Brexit and the Border

 Minister for Foreign Affairs Simon Coveney with British foreign secretary Boris Johnson in Dublin. Photograph: Cyril Byrne

Minister for Foreign Affairs Simon Coveney with British foreign secretary Boris Johnson in Dublin. Photograph: Cyril Byrne

 

Sir, – Arlene Foster has now joined the Westminster chorus that a frictionless Border is the responsibility of Leo Varadkar to organise.

One would nearly suppose that Brexit is all Ireland’s fault.

The English press has blamed the Taoiseach for not trusting Theresa May and her cohorts to make it all right on the night, yet I have not seen any articles advising how a Border should be managed. – Yours, etc,

DAVID MURNANE,

Dunshaughlin,

Co Meath.

Sir, – Stephen Collins is correct that Brexit will mean a hard Border on the island of Ireland (“Government needs to be more honest about prospect of hard Border”, Opinion & Analysis, November 23rd).

At an external boundary of the EU, incoming goods must meet the requisite standards.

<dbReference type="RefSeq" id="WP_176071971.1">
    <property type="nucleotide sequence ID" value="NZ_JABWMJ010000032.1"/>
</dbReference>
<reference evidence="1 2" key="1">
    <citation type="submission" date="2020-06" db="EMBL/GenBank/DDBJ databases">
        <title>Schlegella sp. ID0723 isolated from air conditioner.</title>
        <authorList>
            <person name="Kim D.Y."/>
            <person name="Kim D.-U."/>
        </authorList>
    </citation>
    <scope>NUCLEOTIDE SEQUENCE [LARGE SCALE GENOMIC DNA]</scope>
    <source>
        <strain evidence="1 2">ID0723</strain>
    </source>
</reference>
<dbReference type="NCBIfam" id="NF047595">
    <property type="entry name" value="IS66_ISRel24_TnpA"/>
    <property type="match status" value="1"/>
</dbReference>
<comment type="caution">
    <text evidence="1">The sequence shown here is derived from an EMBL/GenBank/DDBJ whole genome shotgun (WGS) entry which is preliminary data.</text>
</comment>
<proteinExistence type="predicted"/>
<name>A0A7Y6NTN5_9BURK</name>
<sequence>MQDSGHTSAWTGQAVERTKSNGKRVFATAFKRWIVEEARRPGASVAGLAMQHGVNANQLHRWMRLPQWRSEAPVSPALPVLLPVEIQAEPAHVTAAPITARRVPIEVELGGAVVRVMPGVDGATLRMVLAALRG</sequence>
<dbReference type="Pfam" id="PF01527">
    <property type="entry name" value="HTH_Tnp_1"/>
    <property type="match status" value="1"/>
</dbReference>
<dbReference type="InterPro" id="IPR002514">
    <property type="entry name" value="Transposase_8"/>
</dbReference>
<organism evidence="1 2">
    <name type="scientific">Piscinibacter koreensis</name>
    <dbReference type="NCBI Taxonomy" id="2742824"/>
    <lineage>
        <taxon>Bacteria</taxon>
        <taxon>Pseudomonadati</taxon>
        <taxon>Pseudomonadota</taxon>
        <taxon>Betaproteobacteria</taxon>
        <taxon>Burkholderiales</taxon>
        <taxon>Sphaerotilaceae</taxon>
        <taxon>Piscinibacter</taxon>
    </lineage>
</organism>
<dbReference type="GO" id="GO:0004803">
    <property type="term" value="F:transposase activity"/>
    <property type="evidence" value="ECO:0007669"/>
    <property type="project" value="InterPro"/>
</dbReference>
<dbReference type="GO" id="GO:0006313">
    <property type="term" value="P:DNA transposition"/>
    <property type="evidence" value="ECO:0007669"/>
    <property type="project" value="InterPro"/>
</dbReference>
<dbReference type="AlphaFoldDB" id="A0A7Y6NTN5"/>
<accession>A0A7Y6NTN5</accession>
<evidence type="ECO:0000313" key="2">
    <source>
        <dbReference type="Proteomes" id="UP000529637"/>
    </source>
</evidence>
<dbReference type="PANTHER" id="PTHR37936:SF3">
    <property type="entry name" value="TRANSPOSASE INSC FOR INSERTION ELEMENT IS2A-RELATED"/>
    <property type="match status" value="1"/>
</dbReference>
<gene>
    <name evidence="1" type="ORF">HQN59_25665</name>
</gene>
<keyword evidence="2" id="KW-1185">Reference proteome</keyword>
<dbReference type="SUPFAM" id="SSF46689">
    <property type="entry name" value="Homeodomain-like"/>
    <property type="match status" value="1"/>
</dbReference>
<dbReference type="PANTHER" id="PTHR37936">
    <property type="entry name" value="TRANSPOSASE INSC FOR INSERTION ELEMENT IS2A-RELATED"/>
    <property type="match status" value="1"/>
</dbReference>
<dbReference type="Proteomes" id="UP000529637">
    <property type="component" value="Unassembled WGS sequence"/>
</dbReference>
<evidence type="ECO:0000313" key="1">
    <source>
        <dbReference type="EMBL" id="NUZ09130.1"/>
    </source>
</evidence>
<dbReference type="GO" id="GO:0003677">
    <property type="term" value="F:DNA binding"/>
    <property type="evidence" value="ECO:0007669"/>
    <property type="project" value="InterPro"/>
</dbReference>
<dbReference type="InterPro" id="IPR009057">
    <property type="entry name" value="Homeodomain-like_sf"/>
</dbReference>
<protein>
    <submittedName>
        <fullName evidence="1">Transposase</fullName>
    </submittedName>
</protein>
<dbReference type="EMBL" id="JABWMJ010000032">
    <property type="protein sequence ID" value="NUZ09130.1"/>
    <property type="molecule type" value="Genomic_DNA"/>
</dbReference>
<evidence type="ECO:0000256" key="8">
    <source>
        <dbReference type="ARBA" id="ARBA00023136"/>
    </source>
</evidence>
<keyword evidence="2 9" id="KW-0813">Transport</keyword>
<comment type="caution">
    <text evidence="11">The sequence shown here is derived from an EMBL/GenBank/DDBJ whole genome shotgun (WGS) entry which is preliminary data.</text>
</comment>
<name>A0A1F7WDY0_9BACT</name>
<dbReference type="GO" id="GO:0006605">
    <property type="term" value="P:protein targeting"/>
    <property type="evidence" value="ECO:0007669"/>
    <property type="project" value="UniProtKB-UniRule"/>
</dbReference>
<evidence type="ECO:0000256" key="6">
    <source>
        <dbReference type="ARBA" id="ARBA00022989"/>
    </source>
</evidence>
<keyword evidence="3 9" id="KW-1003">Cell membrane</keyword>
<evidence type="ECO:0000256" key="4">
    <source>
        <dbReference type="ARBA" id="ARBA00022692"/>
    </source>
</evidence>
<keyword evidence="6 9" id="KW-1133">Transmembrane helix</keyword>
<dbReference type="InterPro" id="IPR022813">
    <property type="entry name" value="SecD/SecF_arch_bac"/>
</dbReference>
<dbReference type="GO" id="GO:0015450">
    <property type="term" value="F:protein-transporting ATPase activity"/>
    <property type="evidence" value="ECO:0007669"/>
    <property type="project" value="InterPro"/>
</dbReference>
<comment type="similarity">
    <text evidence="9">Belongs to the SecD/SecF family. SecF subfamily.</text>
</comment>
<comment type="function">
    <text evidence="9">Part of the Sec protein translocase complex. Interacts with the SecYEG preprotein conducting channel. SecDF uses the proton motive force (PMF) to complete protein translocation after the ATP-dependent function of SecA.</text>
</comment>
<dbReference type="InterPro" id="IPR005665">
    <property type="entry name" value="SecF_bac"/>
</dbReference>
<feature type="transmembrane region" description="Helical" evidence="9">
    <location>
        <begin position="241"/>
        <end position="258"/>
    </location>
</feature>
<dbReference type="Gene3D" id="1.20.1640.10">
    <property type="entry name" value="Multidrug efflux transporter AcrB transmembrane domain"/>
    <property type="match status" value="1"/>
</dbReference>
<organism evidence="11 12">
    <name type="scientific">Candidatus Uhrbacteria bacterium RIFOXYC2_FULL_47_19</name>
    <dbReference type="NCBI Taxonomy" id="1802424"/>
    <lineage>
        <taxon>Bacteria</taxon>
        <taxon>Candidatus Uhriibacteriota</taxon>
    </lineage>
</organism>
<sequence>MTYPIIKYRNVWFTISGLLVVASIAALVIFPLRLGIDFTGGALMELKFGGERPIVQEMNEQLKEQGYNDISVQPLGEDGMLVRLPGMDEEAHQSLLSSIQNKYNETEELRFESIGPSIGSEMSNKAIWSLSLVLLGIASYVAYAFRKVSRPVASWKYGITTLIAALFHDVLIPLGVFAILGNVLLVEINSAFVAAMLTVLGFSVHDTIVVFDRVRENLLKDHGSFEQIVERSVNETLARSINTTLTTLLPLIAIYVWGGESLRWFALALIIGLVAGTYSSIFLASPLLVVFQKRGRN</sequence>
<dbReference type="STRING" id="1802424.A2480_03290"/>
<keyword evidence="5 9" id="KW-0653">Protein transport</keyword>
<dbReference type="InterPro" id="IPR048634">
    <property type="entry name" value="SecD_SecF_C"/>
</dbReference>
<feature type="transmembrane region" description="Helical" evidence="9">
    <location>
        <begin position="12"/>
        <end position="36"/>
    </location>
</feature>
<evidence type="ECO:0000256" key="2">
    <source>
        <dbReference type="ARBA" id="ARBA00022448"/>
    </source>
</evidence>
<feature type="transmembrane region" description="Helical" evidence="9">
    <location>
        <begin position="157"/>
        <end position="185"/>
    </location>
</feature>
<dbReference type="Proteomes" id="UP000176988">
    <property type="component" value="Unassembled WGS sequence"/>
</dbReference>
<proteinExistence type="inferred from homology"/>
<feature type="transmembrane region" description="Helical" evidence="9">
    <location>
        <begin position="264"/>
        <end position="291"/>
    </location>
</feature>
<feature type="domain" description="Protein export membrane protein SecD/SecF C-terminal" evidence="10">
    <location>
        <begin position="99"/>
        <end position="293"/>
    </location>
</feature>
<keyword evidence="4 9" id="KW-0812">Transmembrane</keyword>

However, if the UK abolishes external tariffs (as allowed by World Trade Organisation) to gain cheaper food and imports, no Border checks would be needed on their side.

The problem is for the EU to solve. – Yours, etc,

WALTER GOE,

Dublin 6.

Sir, – The bellicose statements emanating from Belfast and the lukewarm assurances from London that everything will all right on the night on the Border issue once we get to the next stage of negotiations are being rightly rebuffed by the Irish Government and the EU. There is no doubt that unionists are spooked by the consequences of Brexit and wrongly believe they have some veto in their spurious alliance with the Conservative government. There are no winners in the current environment. I would predict three possible scenarios. The first is Britain will withdraw its application to leave and therefore we maintain the status quo. This is obviously the preferred outcome. The second scenario is that no agreement is reached and Britain crashes out of the EU, thus imposing a hard Border and deeply affecting the Northern and Southern economies. There will be a compelling argument despite political and cultural differences to come to terms with some form of a federal all-Ireland arrangement to alleviate it. The third scenario is that the EU and Britain will reach some form of accommodation but will leave the Border as an open sore thus leaving the second scenario as the only alternative. At the end of the day, accommodation and compromise may be the only solutions. – Yours, etc,

DEREK MacHUGH,

Bray,

Co Wicklow.